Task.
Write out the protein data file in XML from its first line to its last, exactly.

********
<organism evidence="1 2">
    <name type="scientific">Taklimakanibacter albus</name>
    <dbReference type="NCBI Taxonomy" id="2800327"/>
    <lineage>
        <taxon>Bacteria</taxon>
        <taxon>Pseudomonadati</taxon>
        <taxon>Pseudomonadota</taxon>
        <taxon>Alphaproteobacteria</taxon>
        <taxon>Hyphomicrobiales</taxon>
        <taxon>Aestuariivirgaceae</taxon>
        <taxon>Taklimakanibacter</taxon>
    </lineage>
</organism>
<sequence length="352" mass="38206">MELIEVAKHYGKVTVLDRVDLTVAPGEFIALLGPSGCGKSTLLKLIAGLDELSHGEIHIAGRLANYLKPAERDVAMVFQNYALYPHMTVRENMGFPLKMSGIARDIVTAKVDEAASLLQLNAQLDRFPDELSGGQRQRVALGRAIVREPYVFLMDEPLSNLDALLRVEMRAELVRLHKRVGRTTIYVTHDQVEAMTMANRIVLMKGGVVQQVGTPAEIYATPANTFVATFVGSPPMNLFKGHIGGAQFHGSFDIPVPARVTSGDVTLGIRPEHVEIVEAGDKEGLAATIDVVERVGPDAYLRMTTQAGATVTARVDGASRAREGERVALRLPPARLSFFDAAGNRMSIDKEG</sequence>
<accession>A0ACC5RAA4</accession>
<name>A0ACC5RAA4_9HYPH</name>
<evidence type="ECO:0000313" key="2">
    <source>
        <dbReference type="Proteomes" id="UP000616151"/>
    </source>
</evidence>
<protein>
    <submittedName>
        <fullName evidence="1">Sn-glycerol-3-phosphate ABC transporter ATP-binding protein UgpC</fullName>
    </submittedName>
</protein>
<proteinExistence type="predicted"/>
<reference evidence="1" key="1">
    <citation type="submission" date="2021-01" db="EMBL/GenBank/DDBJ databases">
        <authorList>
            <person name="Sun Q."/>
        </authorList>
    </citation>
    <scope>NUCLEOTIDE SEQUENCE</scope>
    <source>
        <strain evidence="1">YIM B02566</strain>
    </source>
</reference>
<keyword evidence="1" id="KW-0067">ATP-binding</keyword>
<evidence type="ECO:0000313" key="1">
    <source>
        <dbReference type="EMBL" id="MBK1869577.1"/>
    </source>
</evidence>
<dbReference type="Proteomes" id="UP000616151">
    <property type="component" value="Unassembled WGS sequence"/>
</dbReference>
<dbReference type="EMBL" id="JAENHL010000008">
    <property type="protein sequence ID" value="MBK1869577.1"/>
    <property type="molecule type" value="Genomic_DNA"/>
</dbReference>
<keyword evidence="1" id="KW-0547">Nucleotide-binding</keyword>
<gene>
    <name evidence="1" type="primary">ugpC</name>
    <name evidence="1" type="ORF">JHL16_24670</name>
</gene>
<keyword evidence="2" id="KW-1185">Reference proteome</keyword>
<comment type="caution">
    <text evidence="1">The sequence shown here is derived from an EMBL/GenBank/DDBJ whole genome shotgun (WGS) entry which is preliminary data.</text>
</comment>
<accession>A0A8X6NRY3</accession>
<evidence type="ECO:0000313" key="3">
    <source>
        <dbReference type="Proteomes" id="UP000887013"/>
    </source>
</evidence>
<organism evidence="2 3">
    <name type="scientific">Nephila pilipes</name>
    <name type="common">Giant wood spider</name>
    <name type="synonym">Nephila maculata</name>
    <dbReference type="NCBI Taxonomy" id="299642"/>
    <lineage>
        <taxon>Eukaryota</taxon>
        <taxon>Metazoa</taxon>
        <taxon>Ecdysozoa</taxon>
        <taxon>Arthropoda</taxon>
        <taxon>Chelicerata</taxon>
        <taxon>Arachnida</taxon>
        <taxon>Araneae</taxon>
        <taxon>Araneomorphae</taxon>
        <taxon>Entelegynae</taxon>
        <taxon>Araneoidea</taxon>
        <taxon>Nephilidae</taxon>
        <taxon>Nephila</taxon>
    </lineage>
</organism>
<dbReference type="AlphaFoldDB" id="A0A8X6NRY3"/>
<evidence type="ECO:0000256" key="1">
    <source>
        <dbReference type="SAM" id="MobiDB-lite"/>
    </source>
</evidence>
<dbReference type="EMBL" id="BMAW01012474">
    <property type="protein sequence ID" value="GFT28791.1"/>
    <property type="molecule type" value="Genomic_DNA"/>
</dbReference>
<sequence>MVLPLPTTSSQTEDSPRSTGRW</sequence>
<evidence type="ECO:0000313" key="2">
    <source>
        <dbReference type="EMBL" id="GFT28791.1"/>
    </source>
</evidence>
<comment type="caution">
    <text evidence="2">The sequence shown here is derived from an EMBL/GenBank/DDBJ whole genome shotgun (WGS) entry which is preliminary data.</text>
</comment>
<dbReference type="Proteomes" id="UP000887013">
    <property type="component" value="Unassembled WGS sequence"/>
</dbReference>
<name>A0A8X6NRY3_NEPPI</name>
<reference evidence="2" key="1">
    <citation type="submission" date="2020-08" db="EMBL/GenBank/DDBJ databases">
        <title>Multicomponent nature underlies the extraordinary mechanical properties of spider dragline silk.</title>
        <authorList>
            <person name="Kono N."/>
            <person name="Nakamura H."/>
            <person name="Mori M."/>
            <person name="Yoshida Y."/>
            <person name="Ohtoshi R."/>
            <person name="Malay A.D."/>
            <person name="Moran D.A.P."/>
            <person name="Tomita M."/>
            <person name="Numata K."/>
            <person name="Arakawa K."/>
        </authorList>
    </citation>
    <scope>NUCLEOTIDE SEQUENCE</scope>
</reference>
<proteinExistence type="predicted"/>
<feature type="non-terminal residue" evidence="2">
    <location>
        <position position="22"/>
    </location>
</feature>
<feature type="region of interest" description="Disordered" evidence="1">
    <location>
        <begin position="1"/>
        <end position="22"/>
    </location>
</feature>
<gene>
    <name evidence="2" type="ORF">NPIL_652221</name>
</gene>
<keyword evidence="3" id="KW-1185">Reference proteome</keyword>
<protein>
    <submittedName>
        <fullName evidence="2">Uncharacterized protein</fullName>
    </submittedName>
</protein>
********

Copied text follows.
<organism evidence="1 2">
    <name type="scientific">Taklimakanibacter albus</name>
    <dbReference type="NCBI Taxonomy" id="2800327"/>
    <lineage>
        <taxon>Bacteria</taxon>
        <taxon>Pseudomonadati</taxon>
        <taxon>Pseudomonadota</taxon>
        <taxon>Alphaproteobacteria</taxon>
        <taxon>Hyphomicrobiales</taxon>
        <taxon>Aestuariivirgaceae</taxon>
        <taxon>Taklimakanibacter</taxon>
    </lineage>
</organism>
<sequence length="352" mass="38206">MELIEVAKHYGKVTVLDRVDLTVAPGEFIALLGPSGCGKSTLLKLIAGLDELSHGEIHIAGRLANYLKPAERDVAMVFQNYALYPHMTVRENMGFPLKMSGIARDIVTAKVDEAASLLQLNAQLDRFPDELSGGQRQRVALGRAIVREPYVFLMDEPLSNLDALLRVEMRAELVRLHKRVGRTTIYVTHDQVEAMTMANRIVLMKGGVVQQVGTPAEIYATPANTFVATFVGSPPMNLFKGHIGGAQFHGSFDIPVPARVTSGDVTLGIRPEHVEIVEAGDKEGLAATIDVVERVGPDAYLRMTTQAGATVTARVDGASRAREGERVALRLPPARLSFFDAAGNRMSIDKEG</sequence>
<accession>A0ACC5RAA4</accession>
<name>A0ACC5RAA4_9HYPH</name>
<evidence type="ECO:0000313" key="2">
    <source>
        <dbReference type="Proteomes" id="UP000616151"/>
    </source>
</evidence>
<protein>
    <submittedName>
        <fullName evidence="1">Sn-glycerol-3-phosphate ABC transporter ATP-binding protein UgpC</fullName>
    </submittedName>
</protein>
<proteinExistence type="predicted"/>
<reference evidence="1" key="1">
    <citation type="submission" date="2021-01" db="EMBL/GenBank/DDBJ databases">
        <authorList>
            <person name="Sun Q."/>
        </authorList>
    </citation>
    <scope>NUCLEOTIDE SEQUENCE</scope>
    <source>
        <strain evidence="1">YIM B02566</strain>
    </source>
</reference>
<keyword evidence="1" id="KW-0067">ATP-binding</keyword>
<evidence type="ECO:0000313" key="1">
    <source>
        <dbReference type="EMBL" id="MBK1869577.1"/>
    </source>
</evidence>
<dbReference type="Proteomes" id="UP000616151">
    <property type="component" value="Unassembled WGS sequence"/>
</dbReference>
<dbReference type="EMBL" id="JAENHL010000008">
    <property type="protein sequence ID" value="MBK1869577.1"/>
    <property type="molecule type" value="Genomic_DNA"/>
</dbReference>
<keyword evidence="1" id="KW-0547">Nucleotide-binding</keyword>
<gene>
    <name evidence="1" type="primary">ugpC</name>
    <name evidence="1" type="ORF">JHL16_24670</name>
</gene>
<keyword evidence="2" id="KW-1185">Reference proteome</keyword>
<comment type="caution">
    <text evidence="1">The sequence shown here is derived from an EMBL/GenBank/DDBJ whole genome shotgun (WGS) entry which is preliminary data.</text>
</comment>
<accession>A0A8X6NRY3</accession>
<evidence type="ECO:0000313" key="3">
    <source>
        <dbReference type="Proteomes" id="UP000887013"/>
    </source>
</evidence>
<organism evidence="2 3">
    <name type="scientific">Nephila pilipes</name>
    <name type="common">Giant wood spider</name>
    <name type="synonym">Nephila maculata</name>
    <dbReference type="NCBI Taxonomy" id="299642"/>
    <lineage>
        <taxon>Eukaryota</taxon>
        <taxon>Metazoa</taxon>
        <taxon>Ecdysozoa</taxon>
        <taxon>Arthropoda</taxon>
        <taxon>Chelicerata</taxon>
        <taxon>Arachnida</taxon>
        <taxon>Araneae</taxon>
        <taxon>Araneomorphae</taxon>
        <taxon>Entelegynae</taxon>
        <taxon>Araneoidea</taxon>
        <taxon>Nephilidae</taxon>
        <taxon>Nephila</taxon>
    </lineage>
</organism>
<dbReference type="AlphaFoldDB" id="A0A8X6NRY3"/>
<evidence type="ECO:0000256" key="1">
    <source>
        <dbReference type="SAM" id="MobiDB-lite"/>
    </source>
</evidence>
<dbReference type="EMBL" id="BMAW01012474">
    <property type="protein sequence ID" value="GFT28791.1"/>
    <property type="molecule type" value="Genomic_DNA"/>
</dbReference>
<sequence>MVLPLPTTSSQTEDSPRSTGRW</sequence>
<evidence type="ECO:0000313" key="2">
    <source>
        <dbReference type="EMBL" id="GFT28791.1"/>
    </source>
</evidence>
<comment type="caution">
    <text evidence="2">The sequence shown here is derived from an EMBL/GenBank/DDBJ whole genome shotgun (WGS) entry which is preliminary data.</text>
</comment>
<dbReference type="Proteomes" id="UP000887013">
    <property type="component" value="Unassembled WGS sequence"/>
</dbReference>
<name>A0A8X6NRY3_NEPPI</name>
<reference evidence="2" key="1">
    <citation type="submission" date="2020-08" db="EMBL/GenBank/DDBJ databases">
        <title>Multicomponent nature underlies the extraordinary mechanical properties of spider dragline silk.</title>
        <authorList>
            <person name="Kono N."/>
            <person name="Nakamura H."/>
            <person name="Mori M."/>
            <person name="Yoshida Y."/>
            <person name="Ohtoshi R."/>
            <person name="Malay A.D."/>
            <person name="Moran D.A.P."/>
            <person name="Tomita M."/>
            <person name="Numata K."/>
            <person name="Arakawa K."/>
        </authorList>
    </citation>
    <scope>NUCLEOTIDE SEQUENCE</scope>
</reference>
<proteinExistence type="predicted"/>
<feature type="non-terminal residue" evidence="2">
    <location>
        <position position="22"/>
    </location>
</feature>
<feature type="region of interest" description="Disordered" evidence="1">
    <location>
        <begin position="1"/>
        <end position="22"/>
    </location>
</feature>
<gene>
    <name evidence="2" type="ORF">NPIL_652221</name>
</gene>
<keyword evidence="3" id="KW-1185">Reference proteome</keyword>
<protein>
    <submittedName>
        <fullName evidence="2">Uncharacterized protein</fullName>
    </submittedName>
</protein>